In dolphins the very presence of sleep has been called into question because these marine mammals move continuously and their arousal thresholds have not been measured directly (Figure 2). Yet, dolphins are capable of engaging in slow waves with half of the brain at a time, a property called “unihemispheric sleep” [27–31]. Moreover, there is some limited evidence of decreased response to stimuli during stereotypical circular swimming, which is associated with unihemispheric sleep (Figure 2). The very fact that dolphins have developed the remarkable specialization that is unihemispheric sleep, rather than merely getting rid of sleep altogether, should count as evidence that sleep must serve some essential function and cannot be eliminated. Thus, there is no clear evidence of a species that does not sleep.

Figure 2. Sleep in Dolphins: A Difficult Case?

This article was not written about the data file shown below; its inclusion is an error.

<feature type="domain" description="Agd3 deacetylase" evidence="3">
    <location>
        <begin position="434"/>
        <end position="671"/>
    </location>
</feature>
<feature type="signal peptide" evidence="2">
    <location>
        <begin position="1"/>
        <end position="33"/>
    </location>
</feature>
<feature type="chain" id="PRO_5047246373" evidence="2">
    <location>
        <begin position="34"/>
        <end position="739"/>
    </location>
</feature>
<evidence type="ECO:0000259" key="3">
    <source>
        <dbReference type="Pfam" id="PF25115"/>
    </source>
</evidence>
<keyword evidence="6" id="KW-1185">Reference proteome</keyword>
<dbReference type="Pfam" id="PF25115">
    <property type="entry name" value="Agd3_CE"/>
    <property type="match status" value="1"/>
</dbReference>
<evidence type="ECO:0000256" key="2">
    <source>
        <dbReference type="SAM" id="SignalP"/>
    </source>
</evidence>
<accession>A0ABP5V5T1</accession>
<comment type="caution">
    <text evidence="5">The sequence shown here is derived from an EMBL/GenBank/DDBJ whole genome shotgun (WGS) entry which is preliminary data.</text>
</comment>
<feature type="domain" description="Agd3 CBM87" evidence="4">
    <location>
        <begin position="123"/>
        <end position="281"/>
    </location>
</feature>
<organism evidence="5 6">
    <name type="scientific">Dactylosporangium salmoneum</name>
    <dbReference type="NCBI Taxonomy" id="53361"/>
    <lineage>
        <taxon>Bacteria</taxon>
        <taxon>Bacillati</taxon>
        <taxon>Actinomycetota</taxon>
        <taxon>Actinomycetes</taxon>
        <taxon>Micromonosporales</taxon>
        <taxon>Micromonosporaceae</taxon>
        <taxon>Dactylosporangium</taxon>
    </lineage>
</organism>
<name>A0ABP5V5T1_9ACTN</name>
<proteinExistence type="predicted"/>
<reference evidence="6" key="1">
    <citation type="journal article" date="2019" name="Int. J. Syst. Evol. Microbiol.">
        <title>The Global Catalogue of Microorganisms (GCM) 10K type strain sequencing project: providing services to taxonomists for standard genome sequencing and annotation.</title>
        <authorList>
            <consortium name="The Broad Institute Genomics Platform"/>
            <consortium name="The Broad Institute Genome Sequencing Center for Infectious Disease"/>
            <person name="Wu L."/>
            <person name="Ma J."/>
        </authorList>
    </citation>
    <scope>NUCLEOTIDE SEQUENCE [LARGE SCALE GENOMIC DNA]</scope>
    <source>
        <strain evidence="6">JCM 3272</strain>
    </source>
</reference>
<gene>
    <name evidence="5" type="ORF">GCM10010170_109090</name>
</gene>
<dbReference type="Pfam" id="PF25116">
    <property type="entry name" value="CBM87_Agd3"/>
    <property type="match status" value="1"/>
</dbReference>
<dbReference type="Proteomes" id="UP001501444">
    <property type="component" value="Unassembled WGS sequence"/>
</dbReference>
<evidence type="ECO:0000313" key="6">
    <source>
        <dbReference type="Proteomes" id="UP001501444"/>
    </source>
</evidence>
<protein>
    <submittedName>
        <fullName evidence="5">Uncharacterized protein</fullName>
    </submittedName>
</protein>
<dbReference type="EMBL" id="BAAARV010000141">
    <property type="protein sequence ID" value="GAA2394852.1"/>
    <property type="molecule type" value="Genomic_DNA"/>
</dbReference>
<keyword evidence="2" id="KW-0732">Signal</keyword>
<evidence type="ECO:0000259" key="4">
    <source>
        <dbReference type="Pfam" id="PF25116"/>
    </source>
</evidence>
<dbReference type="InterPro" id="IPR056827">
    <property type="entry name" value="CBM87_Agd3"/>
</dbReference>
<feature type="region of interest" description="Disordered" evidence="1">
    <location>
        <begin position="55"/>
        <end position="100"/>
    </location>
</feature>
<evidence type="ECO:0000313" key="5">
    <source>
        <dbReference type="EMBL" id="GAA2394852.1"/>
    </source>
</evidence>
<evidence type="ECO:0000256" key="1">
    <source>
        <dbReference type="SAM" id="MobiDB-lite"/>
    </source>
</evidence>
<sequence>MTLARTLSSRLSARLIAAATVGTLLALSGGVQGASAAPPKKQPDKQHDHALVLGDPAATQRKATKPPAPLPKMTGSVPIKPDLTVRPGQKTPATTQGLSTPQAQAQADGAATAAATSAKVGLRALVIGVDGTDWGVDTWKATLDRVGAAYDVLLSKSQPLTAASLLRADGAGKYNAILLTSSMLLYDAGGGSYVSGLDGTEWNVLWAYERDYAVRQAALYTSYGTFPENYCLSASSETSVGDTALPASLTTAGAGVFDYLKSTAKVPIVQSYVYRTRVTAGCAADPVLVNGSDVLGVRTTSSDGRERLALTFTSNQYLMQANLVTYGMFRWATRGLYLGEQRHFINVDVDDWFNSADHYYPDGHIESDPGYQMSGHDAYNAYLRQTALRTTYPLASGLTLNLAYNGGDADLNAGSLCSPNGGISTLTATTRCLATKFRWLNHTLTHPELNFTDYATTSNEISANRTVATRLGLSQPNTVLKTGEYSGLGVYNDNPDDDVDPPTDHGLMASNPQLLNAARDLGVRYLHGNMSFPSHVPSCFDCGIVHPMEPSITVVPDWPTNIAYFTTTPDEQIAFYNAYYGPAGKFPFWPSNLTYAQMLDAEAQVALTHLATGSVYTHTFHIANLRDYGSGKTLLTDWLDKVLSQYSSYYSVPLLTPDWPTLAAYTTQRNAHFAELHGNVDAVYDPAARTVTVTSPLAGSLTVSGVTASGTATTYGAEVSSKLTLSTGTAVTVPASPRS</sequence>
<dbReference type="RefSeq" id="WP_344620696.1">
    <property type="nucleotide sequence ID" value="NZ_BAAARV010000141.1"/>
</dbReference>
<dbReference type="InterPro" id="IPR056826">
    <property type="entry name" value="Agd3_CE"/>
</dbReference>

Dolphins and a few other species have developed unihemispheric (one-sided) sleep, a remarkable specialization strongly suggesting that sleep must have some essential function and cannot be eliminated [123]. Yet, the very presence of sleep in dolphins has recently been questioned based on four lines of evidence. (1) It has been argued that unihemispheric sleep is not really sleep because dolphins move and, more crucially, because there is no evidence that the hemisphere with slow waves is less capable of responding to the environment [7]. In fact, the presence of slow waves in one hemisphere is associated with unilateral slow waves in the thalamus, and unilateral decrease in brain metabolism, including in the ipsilateral locus coeruleus, an arousal-promoting system [124]. In other words, electrophysiological and metabolic processes that always occur bilaterally in the brain of other mammals can be engaged unilaterally in the brain of a dolphin. It therefore seems at least plausible that half of the dolphin brain can be unresponsive while the other half may be awake. Indeed, there are a few brief reports showing that both bottle-nosed and white-sided dolphins show reduced or no response to stimuli when performing stereotypical circular swimming, which is associated with unihemispheric sleep [122,125].